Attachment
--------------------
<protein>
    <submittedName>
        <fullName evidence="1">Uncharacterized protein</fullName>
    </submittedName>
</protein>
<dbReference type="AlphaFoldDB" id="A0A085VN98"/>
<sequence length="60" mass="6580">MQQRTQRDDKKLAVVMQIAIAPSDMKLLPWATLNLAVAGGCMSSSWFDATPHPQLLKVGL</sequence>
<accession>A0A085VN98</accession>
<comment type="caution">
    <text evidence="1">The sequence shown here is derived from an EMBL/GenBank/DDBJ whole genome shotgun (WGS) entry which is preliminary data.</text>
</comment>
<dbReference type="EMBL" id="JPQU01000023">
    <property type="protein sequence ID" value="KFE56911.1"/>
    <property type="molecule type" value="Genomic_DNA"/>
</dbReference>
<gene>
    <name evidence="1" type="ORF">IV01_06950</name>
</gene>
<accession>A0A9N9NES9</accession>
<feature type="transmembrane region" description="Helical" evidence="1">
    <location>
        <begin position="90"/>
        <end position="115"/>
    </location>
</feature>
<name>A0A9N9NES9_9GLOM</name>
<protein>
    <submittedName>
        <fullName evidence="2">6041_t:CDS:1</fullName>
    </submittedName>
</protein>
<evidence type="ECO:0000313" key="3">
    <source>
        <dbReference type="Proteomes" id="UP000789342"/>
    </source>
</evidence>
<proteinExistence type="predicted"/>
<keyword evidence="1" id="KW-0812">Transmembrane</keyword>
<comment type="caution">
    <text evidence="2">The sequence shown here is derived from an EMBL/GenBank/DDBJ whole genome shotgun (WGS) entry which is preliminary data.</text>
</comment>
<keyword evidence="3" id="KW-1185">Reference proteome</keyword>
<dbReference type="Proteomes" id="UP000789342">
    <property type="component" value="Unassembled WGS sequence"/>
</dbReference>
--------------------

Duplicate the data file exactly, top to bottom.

<protein>
    <submittedName>
        <fullName evidence="1">Uncharacterized protein</fullName>
    </submittedName>
</protein>
<dbReference type="AlphaFoldDB" id="A0A085VN98"/>
<sequence length="60" mass="6580">MQQRTQRDDKKLAVVMQIAIAPSDMKLLPWATLNLAVAGGCMSSSWFDATPHPQLLKVGL</sequence>
<accession>A0A085VN98</accession>
<comment type="caution">
    <text evidence="1">The sequence shown here is derived from an EMBL/GenBank/DDBJ whole genome shotgun (WGS) entry which is preliminary data.</text>
</comment>
<dbReference type="EMBL" id="JPQU01000023">
    <property type="protein sequence ID" value="KFE56911.1"/>
    <property type="molecule type" value="Genomic_DNA"/>
</dbReference>
<gene>
    <name evidence="1" type="ORF">IV01_06950</name>
</gene>
<accession>A0A9N9NES9</accession>
<feature type="transmembrane region" description="Helical" evidence="1">
    <location>
        <begin position="90"/>
        <end position="115"/>
    </location>
</feature>
<name>A0A9N9NES9_9GLOM</name>
<protein>
    <submittedName>
        <fullName evidence="2">6041_t:CDS:1</fullName>
    </submittedName>
</protein>
<evidence type="ECO:0000313" key="3">
    <source>
        <dbReference type="Proteomes" id="UP000789342"/>
    </source>
</evidence>
<proteinExistence type="predicted"/>
<keyword evidence="1" id="KW-0812">Transmembrane</keyword>
<comment type="caution">
    <text evidence="2">The sequence shown here is derived from an EMBL/GenBank/DDBJ whole genome shotgun (WGS) entry which is preliminary data.</text>
</comment>
<keyword evidence="3" id="KW-1185">Reference proteome</keyword>
<dbReference type="Proteomes" id="UP000789342">
    <property type="component" value="Unassembled WGS sequence"/>
</dbReference>